The essential human element of AI in education

World AI Week represents a unique moment to reflect on how AI has changed the way we work, live, and learn. Many brilliant minds and progressive companies are gathering for the World Summit AI (WSAI) in early October to discuss AI’s potential, and among the many topics of discussion, the role of AI in education will certainly be a hot topic.

The global COVID-19 pandemic has greatly shifted the landscape of technology in education. Overnight, learning worldwide became remote and distributed. What were once simple tasks like distributing and collecting homework or administering an in-class midterm became complex technological challenges, for which our collective tools fell short. However, we also made great strides in closing the gap, and along the way developed, improved, and scaled our technology and products in ways that we never thought possible. We’re proud of how our AI helped instructors by assisting in grouping similar answers to accelerate feedback, our state-of-the-art handwriting recognition that brings a new level of offline-to-online accessibility to our cutting-edge platform and our writing AI that helps students improve the way they write and use citations.

To continue to add a new perspective to this conversation, I asked a number of AI in education experts as well as two faculty members for their thoughts about AI’s role and potential in education.…Read More

Want to be a leader in accessibility?

 [Editor’s note: This post originally appeared on the AACC 21st Century Center.]

Visiting a new college campus can be bewildering. Even with appropriate signage it isn’t necessarily easy to navigate to parking, the enrollment office, classrooms, restrooms and other vital services. For people with disabilities or mobility issues, things can be a lot tougher.

Adding to the challenge is that since voters approved the 2008 bond measure, Portland Community College (PCC) has seen extensive construction or renovations at all four campuses and most of its centers, bringing with it temporary detours, closures and office moves.…Read More

4 myths about accessibility and online learning

Those who are in higher education are probably tired of hearing about accessibility. But accessibility awareness is the key point to making courses accessible. Bringing this awareness to faculty on how they design a course had been an ongoing charge for those in higher education that work with course design.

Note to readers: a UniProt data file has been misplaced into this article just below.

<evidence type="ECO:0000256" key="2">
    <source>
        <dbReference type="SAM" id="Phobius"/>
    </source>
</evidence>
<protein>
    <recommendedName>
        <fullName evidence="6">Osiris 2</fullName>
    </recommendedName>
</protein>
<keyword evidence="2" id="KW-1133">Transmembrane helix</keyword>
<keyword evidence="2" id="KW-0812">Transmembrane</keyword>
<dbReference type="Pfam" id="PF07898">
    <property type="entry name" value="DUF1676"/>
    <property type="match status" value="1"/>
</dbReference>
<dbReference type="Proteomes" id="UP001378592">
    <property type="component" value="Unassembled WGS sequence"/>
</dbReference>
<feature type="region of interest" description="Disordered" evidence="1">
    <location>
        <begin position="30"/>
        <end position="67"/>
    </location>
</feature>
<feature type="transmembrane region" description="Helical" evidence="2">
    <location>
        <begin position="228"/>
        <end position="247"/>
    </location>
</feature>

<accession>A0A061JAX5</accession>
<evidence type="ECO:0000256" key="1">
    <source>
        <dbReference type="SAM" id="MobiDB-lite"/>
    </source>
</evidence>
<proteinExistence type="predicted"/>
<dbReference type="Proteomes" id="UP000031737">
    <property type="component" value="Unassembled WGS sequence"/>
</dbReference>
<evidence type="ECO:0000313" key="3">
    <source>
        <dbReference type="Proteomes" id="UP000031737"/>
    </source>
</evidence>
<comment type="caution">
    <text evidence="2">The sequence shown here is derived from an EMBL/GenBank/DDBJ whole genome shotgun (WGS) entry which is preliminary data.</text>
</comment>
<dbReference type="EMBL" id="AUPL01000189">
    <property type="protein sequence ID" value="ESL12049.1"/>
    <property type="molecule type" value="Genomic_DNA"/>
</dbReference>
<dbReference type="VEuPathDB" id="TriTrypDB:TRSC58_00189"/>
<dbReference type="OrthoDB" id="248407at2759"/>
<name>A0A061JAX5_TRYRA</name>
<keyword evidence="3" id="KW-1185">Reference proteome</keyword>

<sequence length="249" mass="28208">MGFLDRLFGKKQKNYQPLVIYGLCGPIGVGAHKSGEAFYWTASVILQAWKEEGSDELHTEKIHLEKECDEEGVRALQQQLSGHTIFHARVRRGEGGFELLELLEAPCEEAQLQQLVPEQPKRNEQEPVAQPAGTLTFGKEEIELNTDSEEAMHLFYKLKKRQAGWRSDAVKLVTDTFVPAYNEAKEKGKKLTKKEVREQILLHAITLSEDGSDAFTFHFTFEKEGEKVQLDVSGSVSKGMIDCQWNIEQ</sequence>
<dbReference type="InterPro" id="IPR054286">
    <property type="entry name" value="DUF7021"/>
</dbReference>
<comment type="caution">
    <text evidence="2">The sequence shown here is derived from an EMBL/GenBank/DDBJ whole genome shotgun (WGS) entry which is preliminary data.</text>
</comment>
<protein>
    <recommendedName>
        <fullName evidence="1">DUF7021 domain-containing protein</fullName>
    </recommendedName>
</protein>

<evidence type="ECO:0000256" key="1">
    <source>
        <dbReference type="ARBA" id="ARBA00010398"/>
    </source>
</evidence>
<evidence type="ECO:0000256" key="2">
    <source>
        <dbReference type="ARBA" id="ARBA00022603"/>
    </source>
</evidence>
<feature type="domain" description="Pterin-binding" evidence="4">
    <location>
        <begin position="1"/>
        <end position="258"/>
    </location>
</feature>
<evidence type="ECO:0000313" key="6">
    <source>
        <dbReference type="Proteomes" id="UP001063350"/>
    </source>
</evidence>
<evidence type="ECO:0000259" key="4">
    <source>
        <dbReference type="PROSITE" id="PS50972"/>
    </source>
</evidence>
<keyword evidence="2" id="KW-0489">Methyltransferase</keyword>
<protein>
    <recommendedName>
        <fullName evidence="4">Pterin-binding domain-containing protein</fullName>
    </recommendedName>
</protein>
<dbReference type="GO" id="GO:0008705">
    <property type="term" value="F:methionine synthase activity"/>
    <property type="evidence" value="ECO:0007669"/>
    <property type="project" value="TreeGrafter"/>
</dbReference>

Dispelling myths about accessibility in an online environment

Myth #1: Students with learning differences don’t take online courses.
Many students do not report the need for accommodations in an online course. Why? They have to jump through so many hoops to get an accommodation. First, there’s the letter from Disability Services (how about naming it Accessibility Services?) every semester; then they have to explain the accommodation to the instructor and discuss why the accommodation is needed every semester. And then there is the social stigma attached to reporting an accommodation. This procedure is stressful for students and often hinders student success. But taking an online course is beneficial for students who struggle with social anxiety, who need flexibility, or who need to learn in chunks in a safe environment.

Instead, how about making a course accessible from the beginning? Isn’t online learning supposed to be inclusive?…Read More

How to create accessible video content

By now, you’ve heard (or been told) that your educational video content is required by law to be accessible. Since you’re not the sort to wait until you’re presented with a letter of accommodation, you are eager to get started. What do you need to do?

Educational video usually comes in two basic modes: lecture capture or instructional video. Determine which of these types you are using or intend to use. Lecture capture has a powerful allure: Just walk into a room, teach as usual, and “Presto!” You have a video to use in your online course. This method is fraught with peril when it comes to creating accessible video; ambient room noise, poor audio, bad lighting, and other factors can make lecture capture video a nightmare to make accessible after the fact.

Because of the uncontrolled factors inherent in lecture capture, we recommend that instructors avoid it whenever possible and take the time needed to create pre-produced instructional video. While it’s true that this method takes more time and effort up front, it will result in a more useable and accessible video.…Read More

How to create engaging online assignments with universal design in mind

With the rapid growth of distance learning technologies over the past decade, education has become available to more students than ever. More than 6.3 million American students took at least one online course in fall 2016, a number that continues to increase annually.

Virtual classrooms offer the flexibility to complete assignments around diverse schedules, allowing non-traditional students and working professionals to obtain degrees. However, digital learning environments offer so much more than convenience for learners; they eliminate physical barriers for impaired students who may have difficulty attending class in person.

For example, deaf students may require an interpreter to translate content into American Sign Language for in-person classes. This may lead them to miss interactions or questions from peers while watching the interpreter. However, if videos in online courses include captions or transcripts, they allow hearing-impaired students to receive the same content without needing an accommodation. There are also various tools and technologies available to assist students who may have visual, physical, or cognitive impairments in online courses.…Read More